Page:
Past Pilot Grant Recipents
The University of California, Davis Alzheimer's Disease Center (UCD ADC) invites applications for pilot research grants with support from the National Institute on Aging (NIA) Alzheimer's Disease Center (ADC)funds.
Investigators:Robert H. Fairclough, Tsung-Yu Chen, Tony Chuang
A study of b-Amyloid(1-42) activation of a-nAChR
This proposal represents a combination and synthesis of a new research interest for each of the two principal investigators. It combines. Dr. Chen?s electrophysiological and recombinant DNA expertise with Dr. Fairclough?s acetylcholine receptor (AchR) structural experience. The two investigators share a common interest in how the neuronal a7 nicotinic acetylcholine receptor is activated by the b-amyloid peptide(1-42), and how this peptide interacts with the a7 receptor. We hope to identify parts of the b-amyloid peptide critical for binding to and activating the receptor as well as the parts of the receptor interacting with the peptide. We hope that this work will lead to a better understanding of and therapies for, Alzheimer?s disease.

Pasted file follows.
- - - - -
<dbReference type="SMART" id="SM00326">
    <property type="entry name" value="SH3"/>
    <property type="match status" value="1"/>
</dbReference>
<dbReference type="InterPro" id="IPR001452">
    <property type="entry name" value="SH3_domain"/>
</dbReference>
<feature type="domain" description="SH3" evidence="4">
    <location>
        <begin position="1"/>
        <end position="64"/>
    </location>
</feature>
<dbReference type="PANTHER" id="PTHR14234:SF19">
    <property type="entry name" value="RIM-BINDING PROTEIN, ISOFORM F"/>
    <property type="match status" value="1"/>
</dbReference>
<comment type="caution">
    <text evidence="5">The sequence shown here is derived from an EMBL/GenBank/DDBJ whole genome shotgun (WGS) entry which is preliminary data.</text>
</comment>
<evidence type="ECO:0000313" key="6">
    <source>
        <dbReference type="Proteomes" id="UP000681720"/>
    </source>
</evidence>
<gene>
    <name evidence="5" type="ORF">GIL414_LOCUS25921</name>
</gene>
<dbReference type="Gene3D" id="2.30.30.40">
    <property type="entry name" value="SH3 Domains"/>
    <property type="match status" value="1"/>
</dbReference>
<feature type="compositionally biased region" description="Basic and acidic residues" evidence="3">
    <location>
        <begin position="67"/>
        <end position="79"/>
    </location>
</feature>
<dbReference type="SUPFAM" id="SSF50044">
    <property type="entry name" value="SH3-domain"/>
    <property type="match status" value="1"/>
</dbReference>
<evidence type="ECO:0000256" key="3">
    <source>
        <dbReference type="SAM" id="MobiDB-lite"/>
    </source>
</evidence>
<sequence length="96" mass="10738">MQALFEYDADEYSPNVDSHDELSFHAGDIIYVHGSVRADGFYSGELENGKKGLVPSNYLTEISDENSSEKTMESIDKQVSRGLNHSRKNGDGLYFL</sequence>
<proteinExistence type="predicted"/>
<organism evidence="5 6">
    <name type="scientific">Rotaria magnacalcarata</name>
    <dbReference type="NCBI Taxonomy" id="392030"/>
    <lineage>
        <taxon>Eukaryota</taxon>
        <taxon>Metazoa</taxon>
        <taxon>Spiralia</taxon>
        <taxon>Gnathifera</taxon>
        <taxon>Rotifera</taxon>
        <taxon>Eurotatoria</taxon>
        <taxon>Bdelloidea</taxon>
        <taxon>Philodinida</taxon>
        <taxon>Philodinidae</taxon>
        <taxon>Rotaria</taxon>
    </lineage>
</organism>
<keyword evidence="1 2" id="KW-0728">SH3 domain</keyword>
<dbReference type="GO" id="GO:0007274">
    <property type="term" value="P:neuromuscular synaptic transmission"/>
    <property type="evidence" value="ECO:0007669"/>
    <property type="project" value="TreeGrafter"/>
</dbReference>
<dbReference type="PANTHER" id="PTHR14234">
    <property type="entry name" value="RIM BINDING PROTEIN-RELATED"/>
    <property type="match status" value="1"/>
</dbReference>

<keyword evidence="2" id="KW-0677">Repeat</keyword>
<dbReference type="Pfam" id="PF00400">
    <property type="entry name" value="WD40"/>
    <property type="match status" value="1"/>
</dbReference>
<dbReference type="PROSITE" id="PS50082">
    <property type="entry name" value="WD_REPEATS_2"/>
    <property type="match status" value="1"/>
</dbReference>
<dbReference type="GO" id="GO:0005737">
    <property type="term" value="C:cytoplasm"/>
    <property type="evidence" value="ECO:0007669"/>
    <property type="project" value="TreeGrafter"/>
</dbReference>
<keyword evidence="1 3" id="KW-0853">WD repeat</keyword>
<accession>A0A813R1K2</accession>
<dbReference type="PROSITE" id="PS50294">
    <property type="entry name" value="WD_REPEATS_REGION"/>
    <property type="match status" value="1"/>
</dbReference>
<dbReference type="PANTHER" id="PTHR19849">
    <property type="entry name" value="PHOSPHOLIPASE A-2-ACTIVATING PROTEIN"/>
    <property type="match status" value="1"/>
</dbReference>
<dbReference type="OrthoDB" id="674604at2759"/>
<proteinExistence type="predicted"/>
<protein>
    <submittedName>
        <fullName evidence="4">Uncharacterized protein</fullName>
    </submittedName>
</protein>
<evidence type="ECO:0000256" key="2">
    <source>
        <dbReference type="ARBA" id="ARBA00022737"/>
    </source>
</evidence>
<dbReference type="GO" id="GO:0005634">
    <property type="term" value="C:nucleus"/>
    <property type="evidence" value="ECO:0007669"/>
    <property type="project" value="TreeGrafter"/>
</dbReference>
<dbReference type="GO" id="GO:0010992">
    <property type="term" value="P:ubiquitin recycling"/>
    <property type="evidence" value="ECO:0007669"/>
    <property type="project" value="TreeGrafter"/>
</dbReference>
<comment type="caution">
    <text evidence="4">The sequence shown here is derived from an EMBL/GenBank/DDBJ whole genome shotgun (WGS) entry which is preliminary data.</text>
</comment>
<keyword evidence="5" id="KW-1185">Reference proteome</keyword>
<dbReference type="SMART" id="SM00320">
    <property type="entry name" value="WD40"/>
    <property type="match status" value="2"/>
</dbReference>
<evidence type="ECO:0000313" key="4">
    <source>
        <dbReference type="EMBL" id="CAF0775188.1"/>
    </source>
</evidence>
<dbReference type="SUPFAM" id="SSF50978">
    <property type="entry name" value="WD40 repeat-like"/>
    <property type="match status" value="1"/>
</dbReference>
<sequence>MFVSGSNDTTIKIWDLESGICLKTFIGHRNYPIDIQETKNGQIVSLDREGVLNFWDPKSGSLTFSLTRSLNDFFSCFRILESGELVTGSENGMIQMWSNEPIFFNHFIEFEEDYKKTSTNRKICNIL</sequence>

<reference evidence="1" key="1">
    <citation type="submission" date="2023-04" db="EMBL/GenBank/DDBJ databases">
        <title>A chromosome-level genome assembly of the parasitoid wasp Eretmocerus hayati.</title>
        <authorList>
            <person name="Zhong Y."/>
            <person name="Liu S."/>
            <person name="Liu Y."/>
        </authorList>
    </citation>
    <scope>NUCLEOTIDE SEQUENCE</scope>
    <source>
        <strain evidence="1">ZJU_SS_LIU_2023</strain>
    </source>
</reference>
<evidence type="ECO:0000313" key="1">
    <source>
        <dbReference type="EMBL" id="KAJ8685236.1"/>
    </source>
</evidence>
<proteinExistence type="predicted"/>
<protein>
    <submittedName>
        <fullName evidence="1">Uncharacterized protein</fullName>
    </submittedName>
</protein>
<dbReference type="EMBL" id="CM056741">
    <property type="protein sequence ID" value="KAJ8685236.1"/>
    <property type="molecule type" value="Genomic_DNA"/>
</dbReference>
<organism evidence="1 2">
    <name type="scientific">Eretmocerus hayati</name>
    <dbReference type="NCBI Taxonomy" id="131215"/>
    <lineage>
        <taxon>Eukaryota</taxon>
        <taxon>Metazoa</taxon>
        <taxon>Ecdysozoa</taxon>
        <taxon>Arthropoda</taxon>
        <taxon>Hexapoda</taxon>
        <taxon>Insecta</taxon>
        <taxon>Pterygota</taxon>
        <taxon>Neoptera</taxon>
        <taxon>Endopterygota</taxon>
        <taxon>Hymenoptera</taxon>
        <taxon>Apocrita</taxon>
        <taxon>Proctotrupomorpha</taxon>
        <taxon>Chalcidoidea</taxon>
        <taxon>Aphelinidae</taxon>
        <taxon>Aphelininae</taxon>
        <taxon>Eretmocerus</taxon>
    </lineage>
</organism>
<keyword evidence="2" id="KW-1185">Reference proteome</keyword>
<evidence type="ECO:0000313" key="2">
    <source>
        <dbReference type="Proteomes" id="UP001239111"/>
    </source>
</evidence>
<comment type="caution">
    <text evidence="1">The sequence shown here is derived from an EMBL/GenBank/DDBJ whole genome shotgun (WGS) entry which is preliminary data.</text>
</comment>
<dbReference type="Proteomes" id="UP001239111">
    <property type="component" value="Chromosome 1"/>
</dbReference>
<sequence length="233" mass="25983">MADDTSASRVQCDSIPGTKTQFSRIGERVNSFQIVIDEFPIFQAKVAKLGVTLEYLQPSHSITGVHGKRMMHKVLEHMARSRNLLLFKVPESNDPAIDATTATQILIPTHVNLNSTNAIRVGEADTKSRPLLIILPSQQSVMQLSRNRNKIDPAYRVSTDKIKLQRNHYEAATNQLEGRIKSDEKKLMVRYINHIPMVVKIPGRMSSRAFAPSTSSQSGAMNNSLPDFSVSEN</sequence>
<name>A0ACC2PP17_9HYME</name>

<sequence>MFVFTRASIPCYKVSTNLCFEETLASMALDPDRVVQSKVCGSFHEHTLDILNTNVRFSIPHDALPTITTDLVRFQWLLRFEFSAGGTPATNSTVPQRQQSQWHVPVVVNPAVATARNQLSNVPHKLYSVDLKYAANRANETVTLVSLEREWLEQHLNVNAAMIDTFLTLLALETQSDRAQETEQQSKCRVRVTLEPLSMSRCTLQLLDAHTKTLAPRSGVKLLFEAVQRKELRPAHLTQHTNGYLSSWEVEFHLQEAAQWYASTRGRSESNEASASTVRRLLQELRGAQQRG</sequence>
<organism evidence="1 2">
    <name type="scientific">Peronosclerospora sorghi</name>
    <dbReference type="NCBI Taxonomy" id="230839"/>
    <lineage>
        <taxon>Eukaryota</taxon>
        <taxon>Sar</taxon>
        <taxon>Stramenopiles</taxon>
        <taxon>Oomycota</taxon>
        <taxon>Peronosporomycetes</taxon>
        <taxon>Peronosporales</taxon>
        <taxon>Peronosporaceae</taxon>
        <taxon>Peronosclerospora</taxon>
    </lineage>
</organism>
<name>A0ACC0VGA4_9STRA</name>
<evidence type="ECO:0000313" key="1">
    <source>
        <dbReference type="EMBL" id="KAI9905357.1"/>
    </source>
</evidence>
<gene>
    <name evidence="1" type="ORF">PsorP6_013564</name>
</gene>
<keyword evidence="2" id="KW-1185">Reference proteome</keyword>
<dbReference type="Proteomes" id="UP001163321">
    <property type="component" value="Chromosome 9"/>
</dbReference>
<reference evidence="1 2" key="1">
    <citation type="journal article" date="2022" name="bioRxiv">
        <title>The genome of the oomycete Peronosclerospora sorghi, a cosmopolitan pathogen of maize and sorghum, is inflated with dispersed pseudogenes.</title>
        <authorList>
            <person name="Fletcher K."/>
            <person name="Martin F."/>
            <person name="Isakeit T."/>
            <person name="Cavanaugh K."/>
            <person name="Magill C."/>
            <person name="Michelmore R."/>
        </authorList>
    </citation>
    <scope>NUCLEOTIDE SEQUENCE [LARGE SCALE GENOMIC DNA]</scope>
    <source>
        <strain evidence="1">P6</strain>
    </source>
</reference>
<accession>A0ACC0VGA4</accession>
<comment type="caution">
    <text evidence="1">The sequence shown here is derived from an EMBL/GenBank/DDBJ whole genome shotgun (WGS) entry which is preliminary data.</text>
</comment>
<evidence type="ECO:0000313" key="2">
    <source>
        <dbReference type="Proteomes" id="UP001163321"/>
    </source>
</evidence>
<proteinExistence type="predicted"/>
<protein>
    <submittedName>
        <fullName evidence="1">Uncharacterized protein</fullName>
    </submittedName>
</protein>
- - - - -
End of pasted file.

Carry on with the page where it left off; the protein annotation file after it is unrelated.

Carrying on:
Neural Substrates for Specific Characteristics of Episodic Memories
One of the earliest manifestations of Alzheimer’s Disease (AD) is an impairment in the ability to form and retrieve memories for recent events (episodic memories). Numerous studies suggest that regions in the medial temporal lobes (MTL) are critical for episodic memory. Accordingly, research on how MTL regions contribute to memory should provide a relevant foundation for new diagnostic and therapeutic approaches to AD. At present, little is known about the functional organization of the MTL and how different MTL subregions might contribute to memory. For example, behavioral research has supported the idea that the experiences of familiarity and recollection (e.g., recognizing a face as familiar versus recalling the associated name) might be supported by distinct representations, but we know little about how computations in distinct MTL subregions might relate to these forms of memory. The current project will utilize converging evidence from two methods—functional magnetic resonance imaging (fMRI) —to precisely characterize the differential contributions of two MTL subregions—the hippocampal region and the parahippocampal region— to familiarity and recollection. The proposed experiments will be directed toward the aims of identifying how different MTL regions contribute to familiarity and recollection by examining activity in these regions during the formation and retrieval of memories for newly learned information